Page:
Antitrust and the Politics of State Action

By Nachbar, Thomas B. | William and Mary Law Review, March 2019 | Go to article overview

Antitrust and the Politics of State Action


Nachbar, Thomas B., William and Mary Law Review


TABLE OF CONTENTS  INTRODUCTION                                                       1397 I. FROM PARKER TO NORTH CAROLINA STATE BOARD                       1399    A. Putting the State Back in State Action                       1400       1. The Parker Era: A State Actor?                            1400       2. Midcal's Turn                                             1405       3. Cities and the Lost Public/Private Distinction            1407    B. The Antitrust Ecosystem of Political Immunities              1412       1. Protections for Private Parties                           1412       2. Fitting the Pieces Together                               1414 C. Applying Parker (and the Lessons of Midcal,) to North Carolina  1415    State Board II. THE POLITICS OF STATE ACTION                                   1419    A. Taking off Antitrust Blinders                                1419    B. A Constitutional State Action Doctrine                       1424       1. State Action and Nondelegation                            1425       2. State Action and "State Action"                           1428       3. A Federal Standard                                        1429       4. Problems of an Economic Solution to a Political Problem   1430 III. THE WAY FORWARD                                               1431    A. Toward Antitrust Accountability                              1431    B. The Problem(s) with Midcal                                   1433    C. The Dubious Constitutionality of State Licensing Boards      1434    D. Merging Noerr/Pennington and State Action                    1435 CONCLUSION                                                         1437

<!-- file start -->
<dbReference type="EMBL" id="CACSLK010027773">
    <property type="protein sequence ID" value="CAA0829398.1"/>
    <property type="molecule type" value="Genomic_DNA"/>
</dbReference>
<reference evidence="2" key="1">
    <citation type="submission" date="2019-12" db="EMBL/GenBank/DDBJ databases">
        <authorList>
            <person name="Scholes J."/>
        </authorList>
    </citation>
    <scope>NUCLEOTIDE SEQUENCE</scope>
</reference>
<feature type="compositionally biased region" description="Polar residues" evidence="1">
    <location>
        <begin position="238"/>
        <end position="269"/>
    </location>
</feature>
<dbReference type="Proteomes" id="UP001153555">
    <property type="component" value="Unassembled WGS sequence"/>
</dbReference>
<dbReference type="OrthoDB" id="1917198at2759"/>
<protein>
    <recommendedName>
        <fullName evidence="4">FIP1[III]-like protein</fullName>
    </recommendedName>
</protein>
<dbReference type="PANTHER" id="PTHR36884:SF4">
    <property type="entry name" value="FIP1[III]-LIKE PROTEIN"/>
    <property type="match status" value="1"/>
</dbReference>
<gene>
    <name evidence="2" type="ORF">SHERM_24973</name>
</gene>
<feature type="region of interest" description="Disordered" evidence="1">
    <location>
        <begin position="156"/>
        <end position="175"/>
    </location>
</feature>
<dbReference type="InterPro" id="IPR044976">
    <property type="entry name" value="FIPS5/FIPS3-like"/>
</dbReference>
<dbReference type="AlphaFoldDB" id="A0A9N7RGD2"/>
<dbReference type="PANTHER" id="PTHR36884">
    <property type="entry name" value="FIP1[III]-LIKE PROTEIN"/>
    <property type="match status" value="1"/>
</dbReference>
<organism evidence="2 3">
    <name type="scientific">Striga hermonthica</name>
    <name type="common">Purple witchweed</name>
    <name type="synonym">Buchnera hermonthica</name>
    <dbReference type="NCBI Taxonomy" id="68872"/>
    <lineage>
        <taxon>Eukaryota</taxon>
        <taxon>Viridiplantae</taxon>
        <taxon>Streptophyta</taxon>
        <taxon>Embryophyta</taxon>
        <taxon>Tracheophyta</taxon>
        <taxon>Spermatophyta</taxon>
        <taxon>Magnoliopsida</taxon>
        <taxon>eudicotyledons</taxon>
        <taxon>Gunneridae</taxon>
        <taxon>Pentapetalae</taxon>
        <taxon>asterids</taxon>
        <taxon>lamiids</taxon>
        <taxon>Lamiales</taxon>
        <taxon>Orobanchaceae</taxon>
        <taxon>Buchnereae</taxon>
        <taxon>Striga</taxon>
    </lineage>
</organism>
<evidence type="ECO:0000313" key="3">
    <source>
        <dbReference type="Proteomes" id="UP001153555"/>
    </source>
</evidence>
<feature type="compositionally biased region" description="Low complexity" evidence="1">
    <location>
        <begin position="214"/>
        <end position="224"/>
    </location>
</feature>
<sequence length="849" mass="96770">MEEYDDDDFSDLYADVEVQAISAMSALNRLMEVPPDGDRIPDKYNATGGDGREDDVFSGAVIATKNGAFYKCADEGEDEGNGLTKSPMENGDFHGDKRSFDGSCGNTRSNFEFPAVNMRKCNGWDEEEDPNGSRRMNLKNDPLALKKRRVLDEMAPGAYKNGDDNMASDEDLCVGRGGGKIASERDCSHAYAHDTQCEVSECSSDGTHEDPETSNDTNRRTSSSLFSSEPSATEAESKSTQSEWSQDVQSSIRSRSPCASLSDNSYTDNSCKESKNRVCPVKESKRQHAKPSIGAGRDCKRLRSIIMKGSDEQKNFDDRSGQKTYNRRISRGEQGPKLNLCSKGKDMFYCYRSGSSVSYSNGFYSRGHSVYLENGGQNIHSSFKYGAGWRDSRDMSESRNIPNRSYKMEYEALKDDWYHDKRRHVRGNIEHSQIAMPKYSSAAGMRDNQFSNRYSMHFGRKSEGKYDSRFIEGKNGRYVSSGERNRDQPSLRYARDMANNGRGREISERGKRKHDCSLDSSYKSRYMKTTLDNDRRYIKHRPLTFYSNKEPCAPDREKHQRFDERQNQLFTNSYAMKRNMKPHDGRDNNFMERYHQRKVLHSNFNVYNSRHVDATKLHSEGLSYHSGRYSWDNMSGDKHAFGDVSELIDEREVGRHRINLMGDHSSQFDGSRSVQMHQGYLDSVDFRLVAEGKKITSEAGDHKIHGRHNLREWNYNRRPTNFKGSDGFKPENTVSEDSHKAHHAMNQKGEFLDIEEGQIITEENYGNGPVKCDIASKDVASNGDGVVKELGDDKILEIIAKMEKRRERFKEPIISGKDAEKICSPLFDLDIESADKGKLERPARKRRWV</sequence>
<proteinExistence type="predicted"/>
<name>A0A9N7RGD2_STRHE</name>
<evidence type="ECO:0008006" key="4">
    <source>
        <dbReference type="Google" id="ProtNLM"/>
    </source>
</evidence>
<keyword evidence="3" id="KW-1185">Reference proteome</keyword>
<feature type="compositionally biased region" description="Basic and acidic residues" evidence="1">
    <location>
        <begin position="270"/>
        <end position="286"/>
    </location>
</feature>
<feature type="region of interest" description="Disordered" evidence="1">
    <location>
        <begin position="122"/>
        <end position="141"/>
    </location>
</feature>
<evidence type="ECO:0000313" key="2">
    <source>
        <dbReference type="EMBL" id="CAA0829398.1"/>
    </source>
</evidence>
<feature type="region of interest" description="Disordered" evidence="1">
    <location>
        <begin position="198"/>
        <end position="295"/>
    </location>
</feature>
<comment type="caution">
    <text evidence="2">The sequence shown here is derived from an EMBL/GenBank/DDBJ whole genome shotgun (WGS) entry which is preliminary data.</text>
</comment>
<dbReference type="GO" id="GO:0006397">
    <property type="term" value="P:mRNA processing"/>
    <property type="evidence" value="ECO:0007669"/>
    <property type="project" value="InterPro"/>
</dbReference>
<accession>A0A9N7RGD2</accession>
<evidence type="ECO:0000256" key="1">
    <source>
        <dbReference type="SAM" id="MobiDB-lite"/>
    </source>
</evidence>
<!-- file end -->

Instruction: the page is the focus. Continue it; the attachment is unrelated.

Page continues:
INTRODUCTION

In North Carolina State Board of Dental Examiners v. FTC, (1) the Supreme Court considered whether attempts by North Carolina's dental regulatory board (the Board) to prevent nondentists from engaging in teeth whitening should be immune from antitrust scrutiny by virtue of the doctrine of "state action immunity" first developed in Parker v. Brown. (2) As established by North Carolina law, an overwhelming majority of the Board (six of eight seats) must be dentists who are elected by the state's licensed dentists. (3) The Board is charged with the regulation of dentistry in the state, which includes the prohibition of unlicensed dentistry. (4) Consequently, the state's dentists are effectively in control not only of the practice of dentistry but also of defining what constitutes dentistry. (5) This means that their regulations can have considerable effects on non-dentists, including both patients (who purchase the dental services regulated by the Board) and nondentist practitioners of similar services (who might be excluded by them). (6) That is exactly what happened in the case of teeth whitening, which the Board determined to be "the practice of dentistry" and therefore required a license from the Board to perform. (7)

When one considers the kind of regulatory power the Board wields, and its effects on nondentists, (8) it might seem a little strange to vest control of the Board exclusively in the state's dentists. Don't we all have a stake in the question of how dentistry is performed? Why should we nondentists be effectively excluded from regulating such a substantial part of our economy?

The Court in North Carolina State Board analyzed the problem from the standpoint of self-dealing; it was problematic that the Board was made up largely of practicing dentists. (9) But that misses the point. The problem is not that the dentists are self-interested; the problem is that in a republican government it is the people, not its dentists, who set regulatory policy. (10) Imagine, if you will, that the State of North Carolina had vested exclusive regulatory authority over dentistry in the state's lawyers. That would solve the problem of self-interest, but it would still be completely illegitimate, not as a matter of competition regulation but rather as a matter of political control in a democratic society. …

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